The characters are so real. Did you base them on anyone or a situation?
B: Sort of. Unfortunately, I know more people than I am happy to admit that have had their family plagued by divorce, cheating, or sometimes something worse. These characters are based on all of these people and the very real emotions and experiences they’ve shared with me. That is one way that I sought to make this film relatable. Although my specific story with the clubs and drugs and overdose is rather exaggerated (not unheard of), the feelings derived from betrayal are all the same. I took what I had learned from these different types of betrayals and applied it to my story. I then amplified the normal emotions one might feel to better fit my more exaggerated scenarios in which I subjected my characters (and actors) to situations that are borderline unheard of.
In short, unfortunately, these characters are based on the many real people that have been impacted by betrayal.
D: I’m sure Braden can adequately answer this more than I can, but it was interesting to see how relatable a story this was as we pressed forward. Whether it was from the managers at the locations we shot on, the cast or the crew, this story struck chords with people. I think that’s a testament to the characters Braden’s created and the arc that he’s placed them in.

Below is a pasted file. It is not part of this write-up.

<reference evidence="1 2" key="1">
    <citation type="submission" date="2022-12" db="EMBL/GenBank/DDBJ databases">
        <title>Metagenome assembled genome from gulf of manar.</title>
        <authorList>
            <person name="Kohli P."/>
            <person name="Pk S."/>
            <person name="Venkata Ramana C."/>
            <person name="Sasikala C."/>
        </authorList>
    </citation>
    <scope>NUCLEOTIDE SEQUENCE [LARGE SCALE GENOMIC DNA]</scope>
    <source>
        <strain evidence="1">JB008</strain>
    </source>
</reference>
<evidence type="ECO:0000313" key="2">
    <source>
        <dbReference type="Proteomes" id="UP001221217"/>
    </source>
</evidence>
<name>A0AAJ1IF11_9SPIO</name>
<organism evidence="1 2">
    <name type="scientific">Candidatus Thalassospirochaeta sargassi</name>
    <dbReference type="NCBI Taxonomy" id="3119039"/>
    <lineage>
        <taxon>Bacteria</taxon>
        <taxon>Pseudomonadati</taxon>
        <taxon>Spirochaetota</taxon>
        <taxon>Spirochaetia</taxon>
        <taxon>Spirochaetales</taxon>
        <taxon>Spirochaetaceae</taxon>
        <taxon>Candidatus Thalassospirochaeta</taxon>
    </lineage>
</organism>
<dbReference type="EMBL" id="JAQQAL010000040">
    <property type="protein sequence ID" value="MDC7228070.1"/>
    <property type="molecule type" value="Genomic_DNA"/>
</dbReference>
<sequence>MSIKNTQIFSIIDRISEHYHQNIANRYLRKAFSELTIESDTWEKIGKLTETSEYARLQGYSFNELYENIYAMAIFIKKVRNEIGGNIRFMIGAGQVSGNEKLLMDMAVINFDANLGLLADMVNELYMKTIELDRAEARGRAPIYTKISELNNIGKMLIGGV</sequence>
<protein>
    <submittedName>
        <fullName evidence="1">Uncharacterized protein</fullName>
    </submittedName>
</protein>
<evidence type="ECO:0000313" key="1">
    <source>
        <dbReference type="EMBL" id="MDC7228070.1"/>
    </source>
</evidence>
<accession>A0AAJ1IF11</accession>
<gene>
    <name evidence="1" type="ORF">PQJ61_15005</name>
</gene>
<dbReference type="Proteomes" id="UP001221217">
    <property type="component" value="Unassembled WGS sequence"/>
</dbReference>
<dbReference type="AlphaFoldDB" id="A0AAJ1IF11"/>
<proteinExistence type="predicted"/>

What inspired you to produce the film?
D: First, I did not produce this all on my own. I have a lovely producing partner named Molly Esling who was on board before I was approached by Braden. If my memory serves me right, I was one of the last of the “above the line” crew to come onto the project. I hadn’t thought about this until this weekend at our North Hollywood screening, but Braden and I honestly didn’t know each other all too well when this was getting off the ground.
Braden pitched me on the project way back in October 2015, and little did he know I was looking for a big challenge at the time. I said “yes” about 30 seconds in (before he could change his mind!). Braden told me the story and how he wanted to do something audacious and borderline impossible to accomplish as full-time students. Anyone who knows me will tell you that’s all the inspiration I need.
Regarding the story specifically, I was reading the script as an audience member – in one sitting, no less. It was a story I wanted to see on the big screen. It was beautifully written. Painful at times – hollow and heart-wrenching – but very cinematic in its emotional scope and vision. That’s what inspired me to take it on, and I certainly hope that’s what audiences take away when they see this film.
This is a heartfelt production. We are sure many emotions were experienced. After viewing the final production. What has been your biggest takeaway?
B: I have to say my biggest takeaway from this experience was the unforgettable relationships you forge with others when working on projects of this length and nature.
My relationship with the overall crew was one that had a significant impact on me. They were some of the most hardworking and dedicated individuals I have ever had the pleasure to work alongside. As a crew member, when working on a film that is so dark in mood and tone it’s not always the easiest thing to be “excited” to come to work and be surrounded by all of those types of emotions. Despite how challenging it might have been, the crew did exactly that, coming to work every day with smiles on their faces, eager to get the job done.